IBISWorld senior industry analyst Jason Aravanis has explored the initial issues influencing the merger and what it will mean for the media industry as a whole.
“Fairfax has struggled over the past five years, with its revenue declining almost 17% since 2012-13. The company has tried to cut costs, announcing 115 job cuts in May 2017. Nine Entertainment hasn’t seen the same sort of declines, but revenue growth has been slow since 2013-14,” Aravanis said.
The new entity will be a combination of the second-largest largest newspaper publisher in Australia with the second-largest free-to-air television broadcaster in Australia. It will be 51.1% controlled by Nine Entertainment shareholders, and the new entity will be branded as Nine.
“The new company is expected to generate almost $2.0 billion in revenue, making it the second-largest media organisation in Australia, behind the media holdings of News Corporation,” Aravanis said.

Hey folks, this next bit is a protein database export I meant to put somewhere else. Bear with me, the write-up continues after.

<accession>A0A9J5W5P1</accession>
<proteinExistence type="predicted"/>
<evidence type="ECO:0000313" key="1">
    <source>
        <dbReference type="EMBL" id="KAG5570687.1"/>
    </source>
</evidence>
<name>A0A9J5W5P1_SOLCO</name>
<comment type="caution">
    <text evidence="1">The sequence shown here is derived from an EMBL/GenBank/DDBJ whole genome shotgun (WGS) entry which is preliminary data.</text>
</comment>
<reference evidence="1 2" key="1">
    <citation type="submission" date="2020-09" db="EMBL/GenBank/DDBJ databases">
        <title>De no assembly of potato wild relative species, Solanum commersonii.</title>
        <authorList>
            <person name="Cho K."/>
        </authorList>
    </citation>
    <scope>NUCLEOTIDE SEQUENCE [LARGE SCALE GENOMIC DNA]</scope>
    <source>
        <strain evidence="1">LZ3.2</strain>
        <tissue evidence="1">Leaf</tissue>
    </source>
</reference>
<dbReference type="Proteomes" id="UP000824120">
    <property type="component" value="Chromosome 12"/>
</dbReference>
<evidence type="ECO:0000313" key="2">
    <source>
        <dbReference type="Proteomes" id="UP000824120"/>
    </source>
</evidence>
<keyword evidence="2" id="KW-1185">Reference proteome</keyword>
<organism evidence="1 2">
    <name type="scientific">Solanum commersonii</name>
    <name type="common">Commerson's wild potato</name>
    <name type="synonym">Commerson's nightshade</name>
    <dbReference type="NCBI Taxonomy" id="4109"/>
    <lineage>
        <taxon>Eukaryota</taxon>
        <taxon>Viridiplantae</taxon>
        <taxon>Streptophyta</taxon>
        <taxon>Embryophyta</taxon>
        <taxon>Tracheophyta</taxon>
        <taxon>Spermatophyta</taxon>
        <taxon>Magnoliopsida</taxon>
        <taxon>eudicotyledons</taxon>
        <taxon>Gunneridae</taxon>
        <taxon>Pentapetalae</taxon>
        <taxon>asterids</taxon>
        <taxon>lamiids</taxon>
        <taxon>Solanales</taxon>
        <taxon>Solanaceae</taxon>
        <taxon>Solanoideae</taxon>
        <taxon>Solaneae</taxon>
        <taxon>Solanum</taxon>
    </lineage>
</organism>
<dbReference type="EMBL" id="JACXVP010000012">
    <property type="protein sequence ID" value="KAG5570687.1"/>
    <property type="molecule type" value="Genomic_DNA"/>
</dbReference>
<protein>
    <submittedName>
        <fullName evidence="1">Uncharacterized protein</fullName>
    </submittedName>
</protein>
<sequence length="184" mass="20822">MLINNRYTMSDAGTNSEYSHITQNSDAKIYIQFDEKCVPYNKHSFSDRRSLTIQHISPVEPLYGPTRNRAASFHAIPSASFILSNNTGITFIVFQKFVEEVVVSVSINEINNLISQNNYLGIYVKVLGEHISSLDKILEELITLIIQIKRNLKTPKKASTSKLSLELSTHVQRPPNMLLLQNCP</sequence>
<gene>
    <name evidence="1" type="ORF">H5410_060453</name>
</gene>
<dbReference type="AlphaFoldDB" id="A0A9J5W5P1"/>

“The merger will have significant benefits for Nine, as it will have open access to Fairfax’s newspapers and online publications, as well as Fairfax’s Macquarie Media radio interests. However, the merger will have possible implications for how Fairfax operates, putting into question, for example, its regular investigative journalism partnerships with the ABC,” Aravanis said.
IBISWorld has found that over the past five years, the newspaper publishing industry has declined at an annualised 6.3% as circulation numbers have dwindled.
“Fairfax has underperformed compared to the overall industry. Free-to-air television broadcasting has declined by 2.8% over the past five years, as competition from on-demand online operators has increased,” said Aravanis.